NRC allows Pilgrim to forgo safety requirements

David L Ryan/Globe Staff

Pilgrim Nuclear Power Station in Plymouth.

By Globe Staff 

The US Nuclear Regulatory Commission has agreed to let the Pilgrim Nuclear Power Station forgo some of the safety requirements it demanded of many of the nation’s nuclear plants after a tsunami ravaged Japan’s Fukushima nuclear plant in 2011.

The decision, issued in a letter sent Monday to Pilgrim officials, angered critics of the Plymouth plant who worry it poses a safety threat, although it’s slated to close in June 2019.


NRC officials told Entergy Corp., a Louisiana-based company that owns Pilgrim, that the 45-year-old plant does not have to comply with an order to harden its containment vent system, saying the current system “meets the intent and purpose” of the order despite “minor exceptions that do not impact the ability to safely and reliably” use the vents.

The NRC will also waive requirements for Pilgrim to comply with new seismic and flooding regulations issued after the radiation leak at Fukushima.

“We determined that in light of the plant’s remaining operational life span, the time to complete remaining flooding and seismic evaluations is insufficient to complete the assessments, design, and approval of changes to the plant,” said Neil Sheehan, a spokesman for the NRC. “What’s more, we have not found that the implementation of changes in this area will result in a meaningful further improvement to the plant’s safety.”

The decision comes less than a month after a team of its inspectors concluded that Pilgrim remains safe to operate despite 11 “performance deficiencies.”

Massachusetts Senator Edward J. Markey, a longtime critic of the plant, said the NRC’s decision “undermines the safety of Massachusetts communities living in the shadow of Pilgrim.”


“When Entergy announced its intention to cease operations at Pilgrim, the NRC promised that it would hold Entergy responsible for running the plant as safely as possible until that time,” Markey said in a statement. “By providing exemptions from requirements meant to address the risk of terrorist attacks or severe accidents such as natural disasters, the NRC has broken its promise.”

He noted that Pilgrim shares the same design as the plant in Fukushima, and urged the agency to rescind its decision.

“Anything less represents an abdication of its role as a safety regulator,” Markey said.

Another longtime critic of the plant, Mary Lampert, director of Pilgrim Watch, said the NRC is “gambling whether Pilgrim will kill anyone before it permanently shuts down.”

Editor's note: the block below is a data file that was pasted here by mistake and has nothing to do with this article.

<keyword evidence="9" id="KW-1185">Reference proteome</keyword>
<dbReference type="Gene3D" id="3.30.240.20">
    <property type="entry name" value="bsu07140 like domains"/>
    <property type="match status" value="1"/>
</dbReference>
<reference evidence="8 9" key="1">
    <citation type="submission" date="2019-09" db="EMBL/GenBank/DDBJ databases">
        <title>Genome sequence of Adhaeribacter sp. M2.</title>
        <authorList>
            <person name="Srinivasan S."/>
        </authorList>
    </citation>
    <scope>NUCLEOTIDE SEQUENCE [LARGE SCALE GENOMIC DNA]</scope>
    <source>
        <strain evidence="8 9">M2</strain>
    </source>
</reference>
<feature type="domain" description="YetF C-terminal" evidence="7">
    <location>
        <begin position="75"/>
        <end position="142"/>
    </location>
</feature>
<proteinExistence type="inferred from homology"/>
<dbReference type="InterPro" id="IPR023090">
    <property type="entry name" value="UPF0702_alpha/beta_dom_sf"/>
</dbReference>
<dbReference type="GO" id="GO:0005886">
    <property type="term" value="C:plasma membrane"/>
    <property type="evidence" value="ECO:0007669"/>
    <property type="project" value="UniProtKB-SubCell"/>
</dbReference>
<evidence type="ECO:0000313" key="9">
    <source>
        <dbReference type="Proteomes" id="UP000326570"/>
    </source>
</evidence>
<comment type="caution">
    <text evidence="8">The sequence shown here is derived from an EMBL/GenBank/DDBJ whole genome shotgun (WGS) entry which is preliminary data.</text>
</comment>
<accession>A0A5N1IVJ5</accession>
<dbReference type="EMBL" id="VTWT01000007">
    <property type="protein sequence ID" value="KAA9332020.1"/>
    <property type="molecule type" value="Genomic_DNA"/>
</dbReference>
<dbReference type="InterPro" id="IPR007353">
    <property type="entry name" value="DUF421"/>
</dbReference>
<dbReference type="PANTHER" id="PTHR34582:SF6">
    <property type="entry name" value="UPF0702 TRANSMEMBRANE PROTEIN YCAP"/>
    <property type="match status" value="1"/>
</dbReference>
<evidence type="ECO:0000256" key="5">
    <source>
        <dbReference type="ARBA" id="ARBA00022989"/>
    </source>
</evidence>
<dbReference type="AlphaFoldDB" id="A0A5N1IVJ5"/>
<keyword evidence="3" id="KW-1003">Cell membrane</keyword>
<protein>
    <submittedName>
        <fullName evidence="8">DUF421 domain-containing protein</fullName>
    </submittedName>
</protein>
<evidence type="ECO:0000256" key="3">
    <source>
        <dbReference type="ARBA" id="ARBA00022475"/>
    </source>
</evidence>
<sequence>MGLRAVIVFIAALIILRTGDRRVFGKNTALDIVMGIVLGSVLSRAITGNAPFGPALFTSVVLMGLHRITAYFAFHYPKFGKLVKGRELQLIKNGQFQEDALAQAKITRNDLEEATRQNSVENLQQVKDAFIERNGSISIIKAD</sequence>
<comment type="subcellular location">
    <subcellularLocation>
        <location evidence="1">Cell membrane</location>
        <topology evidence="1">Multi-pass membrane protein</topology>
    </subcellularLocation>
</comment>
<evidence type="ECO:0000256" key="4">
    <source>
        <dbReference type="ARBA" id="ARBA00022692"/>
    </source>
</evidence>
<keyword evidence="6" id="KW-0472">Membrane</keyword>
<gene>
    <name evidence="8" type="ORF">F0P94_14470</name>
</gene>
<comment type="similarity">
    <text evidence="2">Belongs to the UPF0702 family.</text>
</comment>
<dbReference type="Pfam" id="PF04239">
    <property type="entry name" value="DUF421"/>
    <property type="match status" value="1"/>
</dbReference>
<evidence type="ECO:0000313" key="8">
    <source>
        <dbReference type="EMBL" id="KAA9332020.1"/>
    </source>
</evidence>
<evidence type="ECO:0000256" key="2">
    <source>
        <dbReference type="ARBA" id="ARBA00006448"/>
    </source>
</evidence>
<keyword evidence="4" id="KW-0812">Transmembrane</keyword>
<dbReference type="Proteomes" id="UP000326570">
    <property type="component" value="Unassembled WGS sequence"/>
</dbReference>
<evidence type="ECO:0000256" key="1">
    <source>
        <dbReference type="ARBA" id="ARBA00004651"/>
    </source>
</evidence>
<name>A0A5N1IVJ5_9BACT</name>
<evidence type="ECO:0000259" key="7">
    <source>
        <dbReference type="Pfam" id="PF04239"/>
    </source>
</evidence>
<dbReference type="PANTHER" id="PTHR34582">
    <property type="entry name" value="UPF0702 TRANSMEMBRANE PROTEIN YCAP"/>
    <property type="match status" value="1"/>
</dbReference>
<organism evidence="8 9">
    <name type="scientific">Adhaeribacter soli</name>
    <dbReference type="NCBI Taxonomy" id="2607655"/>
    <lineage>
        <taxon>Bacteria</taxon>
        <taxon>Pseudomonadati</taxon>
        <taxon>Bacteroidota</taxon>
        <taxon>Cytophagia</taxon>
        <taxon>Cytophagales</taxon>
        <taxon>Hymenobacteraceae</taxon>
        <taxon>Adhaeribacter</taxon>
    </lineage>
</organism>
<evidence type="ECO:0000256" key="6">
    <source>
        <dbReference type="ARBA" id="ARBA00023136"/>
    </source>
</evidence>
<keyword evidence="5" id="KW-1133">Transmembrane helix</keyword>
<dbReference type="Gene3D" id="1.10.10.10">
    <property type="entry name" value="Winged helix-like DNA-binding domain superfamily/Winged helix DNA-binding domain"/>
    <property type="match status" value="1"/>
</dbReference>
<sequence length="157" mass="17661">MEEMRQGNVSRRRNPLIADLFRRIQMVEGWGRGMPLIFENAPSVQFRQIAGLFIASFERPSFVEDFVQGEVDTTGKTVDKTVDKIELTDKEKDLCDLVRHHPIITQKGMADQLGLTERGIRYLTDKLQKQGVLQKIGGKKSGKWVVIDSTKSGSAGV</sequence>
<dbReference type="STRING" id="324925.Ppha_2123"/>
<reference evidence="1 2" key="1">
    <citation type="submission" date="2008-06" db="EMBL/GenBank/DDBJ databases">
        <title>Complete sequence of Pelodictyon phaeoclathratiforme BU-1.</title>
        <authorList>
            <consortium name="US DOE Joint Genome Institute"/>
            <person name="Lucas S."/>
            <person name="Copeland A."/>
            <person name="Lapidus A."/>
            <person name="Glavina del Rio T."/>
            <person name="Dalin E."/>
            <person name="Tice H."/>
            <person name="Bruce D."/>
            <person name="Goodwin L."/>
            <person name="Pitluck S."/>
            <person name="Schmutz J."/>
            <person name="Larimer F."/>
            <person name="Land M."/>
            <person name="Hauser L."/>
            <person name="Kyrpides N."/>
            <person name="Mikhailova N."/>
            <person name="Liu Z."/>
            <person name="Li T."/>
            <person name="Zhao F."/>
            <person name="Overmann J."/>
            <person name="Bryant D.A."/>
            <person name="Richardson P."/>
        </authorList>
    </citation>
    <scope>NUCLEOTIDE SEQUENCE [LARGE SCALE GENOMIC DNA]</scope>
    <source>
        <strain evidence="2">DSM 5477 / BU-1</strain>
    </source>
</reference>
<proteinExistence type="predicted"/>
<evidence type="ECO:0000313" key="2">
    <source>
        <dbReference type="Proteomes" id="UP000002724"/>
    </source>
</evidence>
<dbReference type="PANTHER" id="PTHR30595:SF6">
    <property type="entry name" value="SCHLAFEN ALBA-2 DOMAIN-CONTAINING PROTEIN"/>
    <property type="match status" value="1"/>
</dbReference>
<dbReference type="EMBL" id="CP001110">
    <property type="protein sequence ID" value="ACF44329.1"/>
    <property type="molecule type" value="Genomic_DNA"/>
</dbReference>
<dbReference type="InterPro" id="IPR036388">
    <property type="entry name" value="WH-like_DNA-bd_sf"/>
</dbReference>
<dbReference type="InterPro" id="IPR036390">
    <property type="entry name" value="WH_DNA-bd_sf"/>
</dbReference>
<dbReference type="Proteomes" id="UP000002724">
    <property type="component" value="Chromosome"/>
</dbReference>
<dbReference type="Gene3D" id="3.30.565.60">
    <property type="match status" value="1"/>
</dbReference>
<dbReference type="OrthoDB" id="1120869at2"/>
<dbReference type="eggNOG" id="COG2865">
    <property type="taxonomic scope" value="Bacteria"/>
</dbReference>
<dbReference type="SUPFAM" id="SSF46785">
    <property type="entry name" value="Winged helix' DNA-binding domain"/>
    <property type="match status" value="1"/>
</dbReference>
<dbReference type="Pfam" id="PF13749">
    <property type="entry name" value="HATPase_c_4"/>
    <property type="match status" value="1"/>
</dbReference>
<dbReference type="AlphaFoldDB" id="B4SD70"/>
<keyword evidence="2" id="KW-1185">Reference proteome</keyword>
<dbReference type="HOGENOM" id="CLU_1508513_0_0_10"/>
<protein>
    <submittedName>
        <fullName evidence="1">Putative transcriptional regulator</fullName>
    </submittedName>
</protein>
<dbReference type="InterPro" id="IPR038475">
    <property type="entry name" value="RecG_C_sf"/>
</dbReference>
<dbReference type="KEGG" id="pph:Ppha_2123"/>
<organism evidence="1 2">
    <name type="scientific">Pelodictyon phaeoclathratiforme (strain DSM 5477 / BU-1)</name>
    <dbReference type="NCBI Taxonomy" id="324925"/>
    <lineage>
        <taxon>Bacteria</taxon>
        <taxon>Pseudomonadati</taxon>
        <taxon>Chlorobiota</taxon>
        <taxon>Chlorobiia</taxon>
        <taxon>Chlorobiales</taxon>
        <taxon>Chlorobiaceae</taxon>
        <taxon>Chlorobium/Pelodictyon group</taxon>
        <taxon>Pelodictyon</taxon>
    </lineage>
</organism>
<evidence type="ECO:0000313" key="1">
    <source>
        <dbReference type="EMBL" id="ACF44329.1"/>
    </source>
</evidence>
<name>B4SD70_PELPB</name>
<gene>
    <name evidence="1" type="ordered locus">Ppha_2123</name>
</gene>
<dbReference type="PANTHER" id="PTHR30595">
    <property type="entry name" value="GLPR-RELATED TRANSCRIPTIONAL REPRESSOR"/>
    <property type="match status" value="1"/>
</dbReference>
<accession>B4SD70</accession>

The agency put the company’s interests ahead of the community’s, she said.

“Sadly, it’s financial safety rather than public safety,” she said.


But NRC officials said Pilgrim’s current safety systems are sufficient to see the plant through the next two years. The plant began its last refueling cycle this month, an expensive process that requires it to add hundreds of workers and halt the production of power for about a month.

They said the plant’s so-called wetwell vents comply with most of the requirements for hardened containment, which aim to reduce the threat from a pressure buildup in the reactor that could lead to the leak of radioactive gases.

They acknowledged that the plant’s vents do not comply with the requirements for a dedicated power supply system capable of operating for 24 hours, the latest radiation monitoring equipment, or the desired testing and inspection system.

The NRC has also allowed Pilgrim to use various mitigating strategies to compensate for not complying with seismic and flooding requirements.

“The impact to the site from the reevaluated flooding hazards is limited and the site is able to cope with it,” Sheehan said.

“NRC inspectors verified that the mitigating strategies have been appropriately implemented,” he added.

In a statement, Pilgrim officials said they were pleased with the NRC’s decision.

“Our request was based on similar requests across the industry and our ability to show that the current wetwell vents installed . . . in 1988, along with additional enhancements to the plant made in 2015, as part of the lessons learned from Fukushima, allowed for this outcome,” said Patrick O’Brien, a Pilgrim spokesman.

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